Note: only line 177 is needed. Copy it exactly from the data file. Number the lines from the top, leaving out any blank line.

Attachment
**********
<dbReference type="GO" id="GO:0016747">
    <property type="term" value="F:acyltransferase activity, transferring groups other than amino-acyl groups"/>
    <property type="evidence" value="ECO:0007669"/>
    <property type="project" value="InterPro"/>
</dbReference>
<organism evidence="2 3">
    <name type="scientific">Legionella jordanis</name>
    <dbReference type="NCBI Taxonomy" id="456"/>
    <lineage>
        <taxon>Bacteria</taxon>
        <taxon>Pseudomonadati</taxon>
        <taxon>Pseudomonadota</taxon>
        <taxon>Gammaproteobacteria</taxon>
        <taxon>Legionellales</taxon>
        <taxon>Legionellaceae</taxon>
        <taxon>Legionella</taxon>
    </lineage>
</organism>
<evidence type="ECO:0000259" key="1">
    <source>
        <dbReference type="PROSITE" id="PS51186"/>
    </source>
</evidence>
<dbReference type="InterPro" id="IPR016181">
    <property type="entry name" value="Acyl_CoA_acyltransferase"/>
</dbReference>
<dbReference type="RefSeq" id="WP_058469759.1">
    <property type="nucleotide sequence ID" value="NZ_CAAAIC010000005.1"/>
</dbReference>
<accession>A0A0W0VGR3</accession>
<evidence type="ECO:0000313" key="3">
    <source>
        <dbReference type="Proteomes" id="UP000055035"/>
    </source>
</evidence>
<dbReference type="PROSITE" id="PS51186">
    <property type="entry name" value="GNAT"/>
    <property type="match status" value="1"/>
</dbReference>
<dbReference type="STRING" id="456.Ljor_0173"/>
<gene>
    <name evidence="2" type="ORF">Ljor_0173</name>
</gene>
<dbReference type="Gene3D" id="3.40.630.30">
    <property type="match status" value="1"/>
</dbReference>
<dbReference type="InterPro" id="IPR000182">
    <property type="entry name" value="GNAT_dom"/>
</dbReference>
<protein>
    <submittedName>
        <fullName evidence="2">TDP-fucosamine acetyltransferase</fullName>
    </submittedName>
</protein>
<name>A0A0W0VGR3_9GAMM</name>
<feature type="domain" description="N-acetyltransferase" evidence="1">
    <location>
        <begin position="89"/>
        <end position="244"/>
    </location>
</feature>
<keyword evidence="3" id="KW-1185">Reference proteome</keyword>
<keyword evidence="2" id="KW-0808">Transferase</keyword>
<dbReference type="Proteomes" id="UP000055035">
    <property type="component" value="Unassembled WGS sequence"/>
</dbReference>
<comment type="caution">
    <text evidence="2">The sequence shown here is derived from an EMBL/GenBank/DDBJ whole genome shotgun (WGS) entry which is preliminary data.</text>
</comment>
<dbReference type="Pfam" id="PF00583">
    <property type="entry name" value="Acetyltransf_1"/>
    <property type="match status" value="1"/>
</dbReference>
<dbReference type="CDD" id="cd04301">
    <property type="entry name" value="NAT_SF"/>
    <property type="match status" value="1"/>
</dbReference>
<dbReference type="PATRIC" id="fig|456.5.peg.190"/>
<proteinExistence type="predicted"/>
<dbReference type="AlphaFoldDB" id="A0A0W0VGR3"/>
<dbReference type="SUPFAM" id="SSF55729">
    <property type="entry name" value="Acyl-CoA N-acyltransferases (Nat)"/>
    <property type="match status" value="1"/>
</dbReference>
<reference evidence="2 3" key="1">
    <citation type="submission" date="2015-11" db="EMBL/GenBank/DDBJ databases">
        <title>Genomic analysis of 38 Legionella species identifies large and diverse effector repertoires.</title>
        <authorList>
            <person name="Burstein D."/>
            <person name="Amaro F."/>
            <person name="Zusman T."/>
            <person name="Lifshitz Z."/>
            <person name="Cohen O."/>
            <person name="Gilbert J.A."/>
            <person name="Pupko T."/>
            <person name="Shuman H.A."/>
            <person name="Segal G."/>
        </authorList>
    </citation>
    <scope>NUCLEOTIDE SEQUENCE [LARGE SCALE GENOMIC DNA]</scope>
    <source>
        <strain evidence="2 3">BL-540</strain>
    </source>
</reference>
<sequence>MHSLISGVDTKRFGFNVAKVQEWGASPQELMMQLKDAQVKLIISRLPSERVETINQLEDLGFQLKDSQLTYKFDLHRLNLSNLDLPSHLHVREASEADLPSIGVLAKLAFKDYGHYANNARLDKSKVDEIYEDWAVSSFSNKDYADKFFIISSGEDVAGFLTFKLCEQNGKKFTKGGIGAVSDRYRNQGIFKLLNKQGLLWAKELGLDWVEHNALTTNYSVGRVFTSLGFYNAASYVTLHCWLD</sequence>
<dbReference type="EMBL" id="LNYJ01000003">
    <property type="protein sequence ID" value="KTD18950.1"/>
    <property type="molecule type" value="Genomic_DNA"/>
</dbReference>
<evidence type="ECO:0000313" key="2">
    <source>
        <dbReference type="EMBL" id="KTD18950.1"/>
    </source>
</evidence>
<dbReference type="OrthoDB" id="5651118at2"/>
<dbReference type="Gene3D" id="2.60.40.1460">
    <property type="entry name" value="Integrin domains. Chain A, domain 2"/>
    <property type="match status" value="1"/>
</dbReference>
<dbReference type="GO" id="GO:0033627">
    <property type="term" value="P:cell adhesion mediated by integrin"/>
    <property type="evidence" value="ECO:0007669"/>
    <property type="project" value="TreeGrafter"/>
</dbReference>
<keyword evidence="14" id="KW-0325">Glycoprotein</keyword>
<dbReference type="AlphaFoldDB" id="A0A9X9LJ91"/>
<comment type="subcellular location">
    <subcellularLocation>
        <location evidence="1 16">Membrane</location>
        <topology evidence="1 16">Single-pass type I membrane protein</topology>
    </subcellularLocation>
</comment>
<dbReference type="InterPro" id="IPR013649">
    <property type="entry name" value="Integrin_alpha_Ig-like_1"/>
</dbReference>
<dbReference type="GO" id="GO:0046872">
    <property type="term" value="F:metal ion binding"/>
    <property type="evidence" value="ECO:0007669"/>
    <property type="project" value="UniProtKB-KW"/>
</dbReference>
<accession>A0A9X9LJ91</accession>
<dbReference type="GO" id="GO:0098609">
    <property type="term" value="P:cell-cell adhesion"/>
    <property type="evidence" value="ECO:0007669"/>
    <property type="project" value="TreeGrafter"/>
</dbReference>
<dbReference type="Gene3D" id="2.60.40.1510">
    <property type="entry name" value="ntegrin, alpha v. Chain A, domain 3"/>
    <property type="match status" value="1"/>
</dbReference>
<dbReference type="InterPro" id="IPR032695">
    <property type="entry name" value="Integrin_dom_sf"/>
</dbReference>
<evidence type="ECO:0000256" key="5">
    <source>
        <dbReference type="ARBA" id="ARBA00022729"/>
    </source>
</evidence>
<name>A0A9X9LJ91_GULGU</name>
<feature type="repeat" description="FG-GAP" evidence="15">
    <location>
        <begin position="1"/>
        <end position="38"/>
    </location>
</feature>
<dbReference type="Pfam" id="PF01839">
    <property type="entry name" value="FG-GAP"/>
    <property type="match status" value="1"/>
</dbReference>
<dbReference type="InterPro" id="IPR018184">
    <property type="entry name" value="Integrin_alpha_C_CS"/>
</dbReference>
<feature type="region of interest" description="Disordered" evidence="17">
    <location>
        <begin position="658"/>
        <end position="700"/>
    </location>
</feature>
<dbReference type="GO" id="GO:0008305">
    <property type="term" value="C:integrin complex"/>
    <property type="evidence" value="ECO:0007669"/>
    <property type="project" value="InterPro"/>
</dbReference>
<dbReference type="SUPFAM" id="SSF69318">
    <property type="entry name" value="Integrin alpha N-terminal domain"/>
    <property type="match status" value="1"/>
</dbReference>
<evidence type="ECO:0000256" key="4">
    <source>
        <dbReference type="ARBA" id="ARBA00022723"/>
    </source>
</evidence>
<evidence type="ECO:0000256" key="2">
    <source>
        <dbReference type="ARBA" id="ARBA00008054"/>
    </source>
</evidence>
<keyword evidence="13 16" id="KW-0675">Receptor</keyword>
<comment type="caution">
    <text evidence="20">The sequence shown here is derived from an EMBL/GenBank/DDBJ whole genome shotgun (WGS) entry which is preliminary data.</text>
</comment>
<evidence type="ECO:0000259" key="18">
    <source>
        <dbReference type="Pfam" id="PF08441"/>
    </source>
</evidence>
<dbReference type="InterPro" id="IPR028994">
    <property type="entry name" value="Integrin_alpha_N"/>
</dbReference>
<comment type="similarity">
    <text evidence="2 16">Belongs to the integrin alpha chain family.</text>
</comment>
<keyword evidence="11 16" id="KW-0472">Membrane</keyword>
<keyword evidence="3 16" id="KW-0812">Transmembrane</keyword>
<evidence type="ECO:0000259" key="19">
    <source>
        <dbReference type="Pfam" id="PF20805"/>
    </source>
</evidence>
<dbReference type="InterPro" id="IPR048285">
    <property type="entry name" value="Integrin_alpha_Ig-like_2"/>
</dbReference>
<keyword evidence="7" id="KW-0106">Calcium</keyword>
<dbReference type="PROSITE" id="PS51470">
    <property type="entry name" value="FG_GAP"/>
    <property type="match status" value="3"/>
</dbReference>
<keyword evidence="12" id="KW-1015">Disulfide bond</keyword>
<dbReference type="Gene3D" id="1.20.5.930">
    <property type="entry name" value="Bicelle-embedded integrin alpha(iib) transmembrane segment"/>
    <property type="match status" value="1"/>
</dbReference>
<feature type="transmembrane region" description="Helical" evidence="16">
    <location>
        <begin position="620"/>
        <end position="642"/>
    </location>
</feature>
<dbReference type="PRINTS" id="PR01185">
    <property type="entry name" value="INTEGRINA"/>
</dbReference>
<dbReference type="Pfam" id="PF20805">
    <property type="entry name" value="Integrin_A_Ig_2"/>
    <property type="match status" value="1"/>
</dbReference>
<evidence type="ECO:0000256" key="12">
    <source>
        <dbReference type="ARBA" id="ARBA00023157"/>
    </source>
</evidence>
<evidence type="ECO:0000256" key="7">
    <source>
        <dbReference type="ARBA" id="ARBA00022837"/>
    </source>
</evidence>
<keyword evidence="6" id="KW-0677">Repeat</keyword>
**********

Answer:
    </location>